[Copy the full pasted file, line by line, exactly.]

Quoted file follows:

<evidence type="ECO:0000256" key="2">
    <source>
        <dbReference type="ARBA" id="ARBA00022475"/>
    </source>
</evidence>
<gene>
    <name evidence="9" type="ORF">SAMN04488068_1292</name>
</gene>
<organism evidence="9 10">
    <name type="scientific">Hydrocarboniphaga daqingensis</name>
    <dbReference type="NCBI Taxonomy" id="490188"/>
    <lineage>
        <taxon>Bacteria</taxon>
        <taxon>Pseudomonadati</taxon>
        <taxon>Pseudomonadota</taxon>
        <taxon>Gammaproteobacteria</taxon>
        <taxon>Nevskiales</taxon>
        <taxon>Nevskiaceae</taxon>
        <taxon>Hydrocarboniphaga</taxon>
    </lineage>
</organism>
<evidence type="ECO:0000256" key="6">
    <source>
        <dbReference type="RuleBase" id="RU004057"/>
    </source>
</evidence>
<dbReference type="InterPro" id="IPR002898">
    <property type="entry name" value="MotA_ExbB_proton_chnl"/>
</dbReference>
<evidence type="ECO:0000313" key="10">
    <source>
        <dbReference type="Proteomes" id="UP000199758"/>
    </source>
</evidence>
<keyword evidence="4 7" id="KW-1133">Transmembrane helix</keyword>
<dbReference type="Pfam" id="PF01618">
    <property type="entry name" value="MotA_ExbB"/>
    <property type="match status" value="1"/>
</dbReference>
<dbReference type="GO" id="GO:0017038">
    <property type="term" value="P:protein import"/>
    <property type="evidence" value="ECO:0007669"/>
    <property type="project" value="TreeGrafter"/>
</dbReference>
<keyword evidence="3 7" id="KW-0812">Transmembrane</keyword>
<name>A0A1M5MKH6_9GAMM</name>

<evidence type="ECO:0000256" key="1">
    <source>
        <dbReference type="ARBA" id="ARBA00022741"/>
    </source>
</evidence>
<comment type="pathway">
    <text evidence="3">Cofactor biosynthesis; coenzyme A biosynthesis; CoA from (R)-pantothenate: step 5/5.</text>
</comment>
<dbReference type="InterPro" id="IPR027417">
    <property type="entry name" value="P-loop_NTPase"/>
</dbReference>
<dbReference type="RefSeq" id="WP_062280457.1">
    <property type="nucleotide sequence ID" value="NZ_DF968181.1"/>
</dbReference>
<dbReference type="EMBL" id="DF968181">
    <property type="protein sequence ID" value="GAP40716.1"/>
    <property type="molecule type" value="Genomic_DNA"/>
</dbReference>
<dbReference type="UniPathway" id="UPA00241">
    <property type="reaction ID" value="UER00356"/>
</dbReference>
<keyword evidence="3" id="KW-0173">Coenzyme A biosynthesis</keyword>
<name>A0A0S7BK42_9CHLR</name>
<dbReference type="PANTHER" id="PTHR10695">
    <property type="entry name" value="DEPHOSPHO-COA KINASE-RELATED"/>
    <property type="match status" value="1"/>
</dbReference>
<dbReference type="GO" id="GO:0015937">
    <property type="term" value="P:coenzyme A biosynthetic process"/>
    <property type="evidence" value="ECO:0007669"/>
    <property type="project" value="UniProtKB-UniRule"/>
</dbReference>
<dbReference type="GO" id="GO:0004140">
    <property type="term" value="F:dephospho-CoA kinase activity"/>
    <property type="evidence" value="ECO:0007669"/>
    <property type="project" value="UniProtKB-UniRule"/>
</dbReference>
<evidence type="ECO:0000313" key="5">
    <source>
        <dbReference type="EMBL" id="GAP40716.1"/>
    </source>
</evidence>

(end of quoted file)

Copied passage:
<evidence type="ECO:0000256" key="2">
    <source>
        <dbReference type="ARBA" id="ARBA00022475"/>
    </source>
</evidence>
<gene>
    <name evidence="9" type="ORF">SAMN04488068_1292</name>
</gene>
<organism evidence="9 10">
    <name type="scientific">Hydrocarboniphaga daqingensis</name>
    <dbReference type="NCBI Taxonomy" id="490188"/>
    <lineage>
        <taxon>Bacteria</taxon>
        <taxon>Pseudomonadati</taxon>
        <taxon>Pseudomonadota</taxon>
        <taxon>Gammaproteobacteria</taxon>
        <taxon>Nevskiales</taxon>
        <taxon>Nevskiaceae</taxon>
        <taxon>Hydrocarboniphaga</taxon>
    </lineage>
</organism>
<evidence type="ECO:0000256" key="6">
    <source>
        <dbReference type="RuleBase" id="RU004057"/>
    </source>
</evidence>
<dbReference type="InterPro" id="IPR002898">
    <property type="entry name" value="MotA_ExbB_proton_chnl"/>
</dbReference>
<evidence type="ECO:0000313" key="10">
    <source>
        <dbReference type="Proteomes" id="UP000199758"/>
    </source>
</evidence>
<keyword evidence="4 7" id="KW-1133">Transmembrane helix</keyword>
<dbReference type="Pfam" id="PF01618">
    <property type="entry name" value="MotA_ExbB"/>
    <property type="match status" value="1"/>
</dbReference>
<dbReference type="GO" id="GO:0017038">
    <property type="term" value="P:protein import"/>
    <property type="evidence" value="ECO:0007669"/>
    <property type="project" value="TreeGrafter"/>
</dbReference>
<keyword evidence="3 7" id="KW-0812">Transmembrane</keyword>
<name>A0A1M5MKH6_9GAMM</name>

<evidence type="ECO:0000256" key="1">
    <source>
        <dbReference type="ARBA" id="ARBA00022741"/>
    </source>
</evidence>
<comment type="pathway">
    <text evidence="3">Cofactor biosynthesis; coenzyme A biosynthesis; CoA from (R)-pantothenate: step 5/5.</text>
</comment>
<dbReference type="InterPro" id="IPR027417">
    <property type="entry name" value="P-loop_NTPase"/>
</dbReference>
<dbReference type="RefSeq" id="WP_062280457.1">
    <property type="nucleotide sequence ID" value="NZ_DF968181.1"/>
</dbReference>
<dbReference type="EMBL" id="DF968181">
    <property type="protein sequence ID" value="GAP40716.1"/>
    <property type="molecule type" value="Genomic_DNA"/>
</dbReference>
<dbReference type="UniPathway" id="UPA00241">
    <property type="reaction ID" value="UER00356"/>
</dbReference>
<keyword evidence="3" id="KW-0173">Coenzyme A biosynthesis</keyword>
<name>A0A0S7BK42_9CHLR</name>
<dbReference type="PANTHER" id="PTHR10695">
    <property type="entry name" value="DEPHOSPHO-COA KINASE-RELATED"/>
    <property type="match status" value="1"/>
</dbReference>
<dbReference type="GO" id="GO:0015937">
    <property type="term" value="P:coenzyme A biosynthetic process"/>
    <property type="evidence" value="ECO:0007669"/>
    <property type="project" value="UniProtKB-UniRule"/>
</dbReference>
<dbReference type="GO" id="GO:0004140">
    <property type="term" value="F:dephospho-CoA kinase activity"/>
    <property type="evidence" value="ECO:0007669"/>
    <property type="project" value="UniProtKB-UniRule"/>
</dbReference>
<evidence type="ECO:0000313" key="5">
    <source>
        <dbReference type="EMBL" id="GAP40716.1"/>
    </source>
</evidence>